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Discussion Starter #1
Well getting into this bike stuff was a little different than I imagined. I figured I would buy a bike, ride it around, take it in to get serviced, ride it around some more and park it in the winter. Well I can't help but do the maintenance myself, and now I am moving on to modifications. The first thing I will be changing is the front end, not because I don't like the way it looks, but because of an unfortunate accident.

The third day I had my bike, I dropped it causing damage to the upper fairing and upper cowling bracket.



As you can see the upper fairing is cracked under the right mirror. I tried to glue it back together, however the upper cowling bracket is slightly bent not allowing it to come together nicely. So I decided I'm going to forget the fairing and start changing the front end. Today I decided to take off the fairing, look underneath and see what I would be working with.



After seeing this, it looks like I'll be removing the upper cowling bracket, replacing the headlight, gauges, mirrors and turn signals. I've never been much of a mechanic, but I think this looks pretty simple. I think most of the challenge will be the electrical stuff. There are plenty of threads on this board regarding front end modifications, and I will be revisiting those a lot for ideas and help.

I'll be updating this thread as I progress. Any advice and input is greatly appreciated.

I forgot to mention, I just sold my car and put $2100 in my pocket and got rid of car payments, which will be allowing me to fund this little project. Hopefully I can put this all together for much less, I'm hoping for under $1000.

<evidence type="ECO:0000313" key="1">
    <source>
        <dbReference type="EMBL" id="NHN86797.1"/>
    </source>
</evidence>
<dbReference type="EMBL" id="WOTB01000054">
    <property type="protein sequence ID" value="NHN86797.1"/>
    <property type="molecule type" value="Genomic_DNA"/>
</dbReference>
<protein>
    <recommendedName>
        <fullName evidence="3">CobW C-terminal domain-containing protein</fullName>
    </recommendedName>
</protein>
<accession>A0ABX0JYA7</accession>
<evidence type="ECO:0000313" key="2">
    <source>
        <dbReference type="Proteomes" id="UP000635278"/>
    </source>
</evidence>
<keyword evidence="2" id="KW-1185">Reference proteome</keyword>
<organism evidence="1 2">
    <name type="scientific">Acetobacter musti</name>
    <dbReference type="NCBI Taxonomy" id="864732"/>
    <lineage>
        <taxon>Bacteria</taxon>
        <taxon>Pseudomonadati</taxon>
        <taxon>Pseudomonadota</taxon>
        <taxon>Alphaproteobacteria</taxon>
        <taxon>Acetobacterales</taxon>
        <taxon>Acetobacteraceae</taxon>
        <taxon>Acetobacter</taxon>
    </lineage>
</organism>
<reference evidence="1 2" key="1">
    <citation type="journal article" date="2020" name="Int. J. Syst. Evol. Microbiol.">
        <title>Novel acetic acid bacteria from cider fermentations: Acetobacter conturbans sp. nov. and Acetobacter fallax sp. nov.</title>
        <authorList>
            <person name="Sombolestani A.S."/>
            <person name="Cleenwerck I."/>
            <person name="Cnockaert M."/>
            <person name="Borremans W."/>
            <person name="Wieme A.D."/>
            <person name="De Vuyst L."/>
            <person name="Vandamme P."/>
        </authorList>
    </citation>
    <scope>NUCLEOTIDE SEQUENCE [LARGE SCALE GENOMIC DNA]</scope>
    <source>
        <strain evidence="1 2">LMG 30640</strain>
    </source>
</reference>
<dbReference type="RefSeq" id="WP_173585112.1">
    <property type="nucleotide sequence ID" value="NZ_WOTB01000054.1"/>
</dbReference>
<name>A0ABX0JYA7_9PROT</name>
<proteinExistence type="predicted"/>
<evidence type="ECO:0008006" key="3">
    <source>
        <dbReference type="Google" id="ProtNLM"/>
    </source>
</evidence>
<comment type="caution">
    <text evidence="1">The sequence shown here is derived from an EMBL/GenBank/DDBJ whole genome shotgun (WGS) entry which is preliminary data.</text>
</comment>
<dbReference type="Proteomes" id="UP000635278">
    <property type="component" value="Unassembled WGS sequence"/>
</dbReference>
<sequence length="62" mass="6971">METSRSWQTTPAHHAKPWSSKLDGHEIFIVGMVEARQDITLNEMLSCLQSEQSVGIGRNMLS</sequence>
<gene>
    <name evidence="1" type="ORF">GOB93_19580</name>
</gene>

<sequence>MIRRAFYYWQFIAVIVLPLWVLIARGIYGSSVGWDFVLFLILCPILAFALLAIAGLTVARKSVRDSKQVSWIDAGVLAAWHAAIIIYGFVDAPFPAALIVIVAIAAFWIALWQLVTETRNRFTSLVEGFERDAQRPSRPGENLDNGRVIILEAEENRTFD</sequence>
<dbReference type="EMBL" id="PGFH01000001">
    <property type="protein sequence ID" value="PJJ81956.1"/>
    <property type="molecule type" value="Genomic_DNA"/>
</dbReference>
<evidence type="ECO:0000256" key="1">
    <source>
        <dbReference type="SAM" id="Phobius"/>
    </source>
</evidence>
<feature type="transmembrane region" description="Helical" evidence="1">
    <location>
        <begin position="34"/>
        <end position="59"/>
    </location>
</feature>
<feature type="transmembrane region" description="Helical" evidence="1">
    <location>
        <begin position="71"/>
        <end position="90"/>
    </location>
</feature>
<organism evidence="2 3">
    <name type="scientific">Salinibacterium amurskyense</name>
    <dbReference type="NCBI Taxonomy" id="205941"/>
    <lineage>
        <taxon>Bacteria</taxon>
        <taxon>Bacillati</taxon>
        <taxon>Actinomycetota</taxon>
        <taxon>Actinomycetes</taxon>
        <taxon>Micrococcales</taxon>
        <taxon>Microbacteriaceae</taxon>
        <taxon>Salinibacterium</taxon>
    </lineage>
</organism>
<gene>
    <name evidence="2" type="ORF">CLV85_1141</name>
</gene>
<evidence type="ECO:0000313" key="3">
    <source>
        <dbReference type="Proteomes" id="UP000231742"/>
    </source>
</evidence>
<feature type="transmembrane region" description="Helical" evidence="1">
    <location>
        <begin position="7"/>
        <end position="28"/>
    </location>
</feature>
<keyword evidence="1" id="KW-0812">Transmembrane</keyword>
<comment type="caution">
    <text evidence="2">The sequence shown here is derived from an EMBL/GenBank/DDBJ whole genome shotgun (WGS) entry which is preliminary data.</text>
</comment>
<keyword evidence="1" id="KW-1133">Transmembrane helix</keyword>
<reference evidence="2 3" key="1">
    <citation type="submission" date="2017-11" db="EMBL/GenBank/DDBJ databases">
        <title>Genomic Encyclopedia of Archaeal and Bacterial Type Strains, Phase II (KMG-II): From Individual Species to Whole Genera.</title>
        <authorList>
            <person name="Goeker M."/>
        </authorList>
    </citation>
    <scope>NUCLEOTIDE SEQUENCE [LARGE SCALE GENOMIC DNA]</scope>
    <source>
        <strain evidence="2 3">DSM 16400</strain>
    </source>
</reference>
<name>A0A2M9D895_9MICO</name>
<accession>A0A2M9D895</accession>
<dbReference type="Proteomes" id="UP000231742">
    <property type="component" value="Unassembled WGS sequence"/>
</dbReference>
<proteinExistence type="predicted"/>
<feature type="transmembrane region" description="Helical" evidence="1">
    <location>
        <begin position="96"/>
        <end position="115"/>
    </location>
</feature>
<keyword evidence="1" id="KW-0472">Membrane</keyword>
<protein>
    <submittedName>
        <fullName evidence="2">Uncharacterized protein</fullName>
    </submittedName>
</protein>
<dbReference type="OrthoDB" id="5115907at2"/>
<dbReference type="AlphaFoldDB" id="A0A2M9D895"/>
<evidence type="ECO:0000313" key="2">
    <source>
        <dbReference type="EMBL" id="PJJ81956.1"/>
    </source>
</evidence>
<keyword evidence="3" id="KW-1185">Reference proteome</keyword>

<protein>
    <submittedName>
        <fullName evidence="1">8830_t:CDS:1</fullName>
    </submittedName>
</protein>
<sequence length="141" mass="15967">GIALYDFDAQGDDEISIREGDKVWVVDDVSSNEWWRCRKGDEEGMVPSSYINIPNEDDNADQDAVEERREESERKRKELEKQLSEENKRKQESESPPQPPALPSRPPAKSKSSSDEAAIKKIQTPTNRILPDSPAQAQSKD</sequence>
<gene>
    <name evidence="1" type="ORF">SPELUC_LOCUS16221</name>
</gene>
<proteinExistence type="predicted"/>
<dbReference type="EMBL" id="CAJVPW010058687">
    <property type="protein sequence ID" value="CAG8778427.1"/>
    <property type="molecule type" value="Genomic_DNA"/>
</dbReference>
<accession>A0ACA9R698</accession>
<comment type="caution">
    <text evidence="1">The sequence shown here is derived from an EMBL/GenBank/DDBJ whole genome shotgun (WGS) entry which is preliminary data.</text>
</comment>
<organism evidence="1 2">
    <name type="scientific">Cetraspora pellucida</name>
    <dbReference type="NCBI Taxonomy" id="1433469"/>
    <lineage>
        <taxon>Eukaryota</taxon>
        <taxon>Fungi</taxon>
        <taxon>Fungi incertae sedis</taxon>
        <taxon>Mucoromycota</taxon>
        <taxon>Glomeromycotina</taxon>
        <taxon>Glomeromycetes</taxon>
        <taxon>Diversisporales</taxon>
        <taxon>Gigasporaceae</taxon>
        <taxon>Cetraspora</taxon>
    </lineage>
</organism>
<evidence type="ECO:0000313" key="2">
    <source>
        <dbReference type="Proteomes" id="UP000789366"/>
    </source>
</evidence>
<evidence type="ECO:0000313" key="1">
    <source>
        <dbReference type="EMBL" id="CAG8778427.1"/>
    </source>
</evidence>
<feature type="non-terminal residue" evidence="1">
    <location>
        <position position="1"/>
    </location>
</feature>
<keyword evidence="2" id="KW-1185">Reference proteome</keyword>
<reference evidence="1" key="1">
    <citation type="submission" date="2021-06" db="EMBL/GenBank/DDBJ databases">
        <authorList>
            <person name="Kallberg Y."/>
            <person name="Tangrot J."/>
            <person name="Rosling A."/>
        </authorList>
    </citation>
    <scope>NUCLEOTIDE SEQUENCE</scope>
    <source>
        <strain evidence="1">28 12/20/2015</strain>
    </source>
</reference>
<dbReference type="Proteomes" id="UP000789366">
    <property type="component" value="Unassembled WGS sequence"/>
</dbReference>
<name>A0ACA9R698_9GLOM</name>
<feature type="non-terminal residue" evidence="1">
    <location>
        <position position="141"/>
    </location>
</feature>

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Put your money toward a professional repair of the fairing or even a new fairing to keep the value of that brand new bike up there. Remove the fairing and your resale plummets.
 

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Discussion Starter #5
2dogs said:
Put your money toward a professional repair of the fairing or even a new fairing to keep the value of that brand new bike up there. Remove the fairing and your resale plummets.
Yeah I had thought about this. I've spent the morning checking out the wiring and such underneath the fairing. I'm hoping to keep everything stock under there so if/when I decide to sell it, I can put it all back together like it was new.

A replacement upper cowling bracket would run me $105, I'm not sure about the fairing though, I think they're about $300-$500 not including paint.

Frog said:
that adventure is why I strongly recommend getting a used bike for the 1st ride
If only I had done more research before buying a bike. Live and learn right?
 

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mfrankpdx said:
If only I had done more research before buying a bike. Live and learn right?
Right :)

Hopefully someone else will read this before doing the same ;)

I have been using the stock gauges on my 1st gen. It would be easier to keep the stock bracket on there and just put on a new light.

I ended up fixing my crashed bike by taking everything off of it
 

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For the record, there's no reason you can't just bend the fairing stay back into place. If you can figure out what's out of line you could just put it back in line with a pair of Channel Locks, a pipe wrench, a hammer, and whatever else strikes your fancy.

By all means, join the streetfighter club if you'd like, just know that if you like having a fairing you don't necessarily need to start your repairs forking out $105 for that stay.
 

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The easiest way is exactly what Nick said, just find a pipe that fits over the original fairing stay and bend it a little bit at a time until you get it right.